CAPE CARTERET — Will Sutton’s friends and family are getting used to seeing the 26-year-old dominate in NBC’s The Titan Games.
They did it together at Mac Daddy’s in Cape Carteret on Monday, assembling for a viewing party to cheer on the Trenton resident and Croatan jayvee basketball coach. When Sutton prevailed again in defense of his Mount Olympus title, the room broke out in cheers while the humble agriculture teacher flashed a quick grin.
“It was awesome to have the whole community coming out and watching us tonight,” Sutton said. “It was a really great atmosphere. I’d like to thank Mac Daddy’s for hosting this party and providing awesome hospitality.”
Sutton defeated Ryan Steenberg, 36, of Rochester, N.Y., in the final Mount Olympus obstacle course, after Steenberg earned his place to challenge the sitting champion. Sutton toppled UFC fighter Tyron Woodley last week to take the five-time welterweight champion’s spot as the Pro Titan and defend his title until the regional final.
If Sutton remains the champion next week, he’ll earn an automatic spot on Mount Olympus for the Eastern Region final, looking to join Western Region champion Noah Palicia and Central Region champion Matt Chan. The male and female winners of each region will face off against each other for the right to win $100,000 as this year’s Titan.
Sutton’s hook each episode has been the phrase, “Country Strong,” emblematic of his farm-raised childhood in Trenton. He wants people to know that not having typical “gym strength” isn’t a hindrance to meeting the kind of physical and mental demands of a contest like this one.
“That’s what (host) Dwayne ‘The Rock’ Johnson wanted,” he said, “to show what everyday people were capable of with the right attitude and a hard work ethic. You can go a long way in life with those things. People who are raised in rural America, they get underestimated sometimes. They don’t go to the expensive camps and expensive showcase tournaments, but they’re strong. They’re out there working every day, working on family farms and building muscles.”
The Mount Olympus course is no joke, something Sutton’s competitor learned Monday. Steenberg, a world-ranked professional long drive golfer, was already trailing the defending champion when he popped a bicep during the section of the course that sees competitors lift themselves up an incline using two reverse-locking grips. The region’s weightiest contestant at 250 pounds (Sutton is 180), Steenberg fell partway up the incline and then indicated he was tapping out.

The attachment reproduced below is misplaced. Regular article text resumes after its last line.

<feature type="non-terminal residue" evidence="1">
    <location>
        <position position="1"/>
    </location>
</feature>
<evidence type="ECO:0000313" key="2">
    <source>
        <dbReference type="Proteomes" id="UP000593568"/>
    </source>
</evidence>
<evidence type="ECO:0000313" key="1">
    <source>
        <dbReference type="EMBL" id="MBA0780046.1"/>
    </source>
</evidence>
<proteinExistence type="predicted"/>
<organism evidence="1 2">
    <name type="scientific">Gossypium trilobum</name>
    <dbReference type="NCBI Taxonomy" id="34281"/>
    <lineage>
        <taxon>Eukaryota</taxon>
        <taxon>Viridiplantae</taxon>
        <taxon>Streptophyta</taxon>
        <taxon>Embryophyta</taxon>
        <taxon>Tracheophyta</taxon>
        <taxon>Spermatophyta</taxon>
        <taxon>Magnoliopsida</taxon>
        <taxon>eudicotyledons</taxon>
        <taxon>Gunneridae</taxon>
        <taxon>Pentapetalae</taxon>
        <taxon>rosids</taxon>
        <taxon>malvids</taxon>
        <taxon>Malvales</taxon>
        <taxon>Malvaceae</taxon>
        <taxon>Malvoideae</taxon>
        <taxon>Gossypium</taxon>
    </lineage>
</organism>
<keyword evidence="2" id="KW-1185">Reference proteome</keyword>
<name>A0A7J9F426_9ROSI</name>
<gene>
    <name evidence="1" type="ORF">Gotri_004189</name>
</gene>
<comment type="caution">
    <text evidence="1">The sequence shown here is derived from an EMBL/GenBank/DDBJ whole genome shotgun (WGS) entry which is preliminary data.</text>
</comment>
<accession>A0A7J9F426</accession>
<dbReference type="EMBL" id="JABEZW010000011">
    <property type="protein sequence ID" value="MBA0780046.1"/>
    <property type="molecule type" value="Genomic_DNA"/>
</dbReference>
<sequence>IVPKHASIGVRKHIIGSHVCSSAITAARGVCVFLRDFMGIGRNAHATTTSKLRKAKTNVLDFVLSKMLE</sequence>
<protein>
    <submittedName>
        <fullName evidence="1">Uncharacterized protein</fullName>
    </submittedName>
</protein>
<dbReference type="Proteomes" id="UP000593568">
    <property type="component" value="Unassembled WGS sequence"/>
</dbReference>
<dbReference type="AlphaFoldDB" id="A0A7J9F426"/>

“You never want to win like that,” Sutton said. “You like to give fans a good show at the end. But you know, it’s sports. A win’s a win. I was just happy to defend my spot n Mt. Olympus. I hope Ryan’s OK and recovering from his injury.”
Sutton said his second go-round on Mount Olympus wasn’t necessarily easier than his first.
“No, it wasn’t easier,” he said. “It’s still really terrible. It’s so physical and mental, it’s unbelievable. You can’t go in there expecting to beat whoever’s beside you. You just worry about doing it to the best of your ability and focus on your own performance. It’s a best in of itself. You have to respect the mountain.”
Johnson and the studio crowd were impressed by Sutton’s second epic display of strength and athleticism, as was the crowd at Mac Daddy’s. Sutton doesn’t brag about himself, but he couldn’t help being pleased with how he looked in the defending champion’s all-black uniform, as opposed to the blue he wore as the challenger last week.
“It’s a muscle color, you know?” Sutton said. “I thought I looked pretty good up there. I hope to stay in that uniform for as long as possible, rocking the whole look with the mullet.”
For Sutton, his victories came months ago when the episodes were filmed before COVID-19 pandemic early this year, and by mid-March, caused school and business closings nationwide. He still has to keep his eventual finish a secret, for now just thankful he got the opportunity to compete after a power-lifting resurgence.
“All those long training and lift sessions paid off,” Sutton said. “When I was doing them, I was just doing them for myself, to better myself, and then out of the blue, I get this tremendous opportunity. All that hard work was for something, even if I didn’t know what it was for. Sometimes being ready for that opportunity is all that matters.”